For those that may not be aware of post Hurricane Charley birding in the Ft
With the hurricane damage closing both the Sanibel Lighthouse and Lakes Park
indefinitely, Six Mile Cypress Slough Preserve seems to be the only public park
location in the Ft Myers area capable of hosting a list of passerine migrants
like the one posted previously. Ding Darling NWR has reopened, but I don't know
what condition the vegetation along the wildlife drive or the Bailey Tract is
in. Perhaps some migrants can be seen there?
Shorebird areas Little Estero Lagoon (Ft Myers Beach) and Bunche Beach seem to
have faired very well. I did not get out to these areas till at least a month
after Charley, and was relieved to find business as usual bird wise. A Snowy
Plover banded at Sanibel was present, which indicates to me the bird would have
had to have been present in the area somewhere during the storm and was able to
ride it out.
An unknown for me, however, would be how the Least Terns fared. I have
monitored the nesting colonies the past few years, and this was by and far the
best in recent memory. Easily 250-300 individuals, one half of which were this
year's juveniles and chicks, were present in the weeks leading up to Charley.
On my last visit to the area 6 days before the hurricane, most of the young
would have been capable of flight. My first opportunity to get out there was 17
Sep, and no Least Terns were present. Because this date is after the point many
would have migrated out of the area, I cannot tell what effect the storm had on
these individuals. Interestingly, I did see two LETE in Cape Coral shortly
after Charley's winds started to decrease. They were moving back towards the
coast from an inland direction!
The outer sandbar/beach at the lagoon did lose about half of its upper beach,
but because it had built up fairly high at points with dune vegetation, it
survived the storm in tact. The inlet has been slowly moving south and filling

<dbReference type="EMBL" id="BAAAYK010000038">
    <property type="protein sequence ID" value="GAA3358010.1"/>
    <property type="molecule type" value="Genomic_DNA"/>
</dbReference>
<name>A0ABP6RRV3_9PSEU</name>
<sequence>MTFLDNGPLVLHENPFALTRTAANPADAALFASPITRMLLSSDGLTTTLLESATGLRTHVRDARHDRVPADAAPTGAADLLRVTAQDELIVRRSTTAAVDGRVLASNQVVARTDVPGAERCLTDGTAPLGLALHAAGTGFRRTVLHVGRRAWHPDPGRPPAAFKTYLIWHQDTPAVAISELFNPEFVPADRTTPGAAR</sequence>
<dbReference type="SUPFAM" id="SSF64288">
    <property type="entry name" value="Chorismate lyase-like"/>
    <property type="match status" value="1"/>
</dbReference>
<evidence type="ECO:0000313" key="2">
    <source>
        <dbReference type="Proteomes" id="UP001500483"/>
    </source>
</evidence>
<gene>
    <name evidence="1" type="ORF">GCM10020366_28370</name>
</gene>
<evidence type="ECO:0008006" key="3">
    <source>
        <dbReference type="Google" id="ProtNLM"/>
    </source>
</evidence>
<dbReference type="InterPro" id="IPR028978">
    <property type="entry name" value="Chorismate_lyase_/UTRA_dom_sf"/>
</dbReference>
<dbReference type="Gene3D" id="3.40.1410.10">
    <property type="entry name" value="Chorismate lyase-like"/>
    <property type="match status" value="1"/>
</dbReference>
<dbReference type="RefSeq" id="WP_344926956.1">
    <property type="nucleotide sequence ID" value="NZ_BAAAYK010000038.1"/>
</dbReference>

in as it has hit a row of mangroves. The storm enhanced this, and I suspect
that inlet may close completely in the near future. Since I first birded that
area in '96, I would estimate there have been at least 6 different inlets! The
dynamic nature of that area is certainly one of its charms for me.
I visited Bunche Beach later the same day I surveyed Little Estero, and found it
to be in good shape as well, shorebird wise. The "short-billed" Long-billed
Curlew, that I suspect is the same "short-billed" individual that has wintered
at least the past two years (?) was present. Only a few of the 300+ dowitchers
present were juveniles.
I have not had a chance to look into the status of Babcock-Webb WMA or the Yucca
Pens unit near Punta Gorda. I know Ponce DeLeon Park in Punta Gorda was closed,
but do not know the present status, and I have not heard how the popular Hooded
Merganser roost pond off Aqui Esta made out.
As Jeff Bouton has alluded to in previous posts to other lists, it was also
for me to get out birding that first month to six weeks after the hurricane. If
the clean-up and mental/emotional strain wasn't enough, the following storms
seemed to occur on my days off from work and compounded the situation, just
crushing any enthusiasm for birding (as odd as that may sound when it is your
favorite hobby!). For almost two months it was like the movie "Ground Hog Day!"
Hope this is of use to some, and please add to, update, or correct any
Cape Coral, FL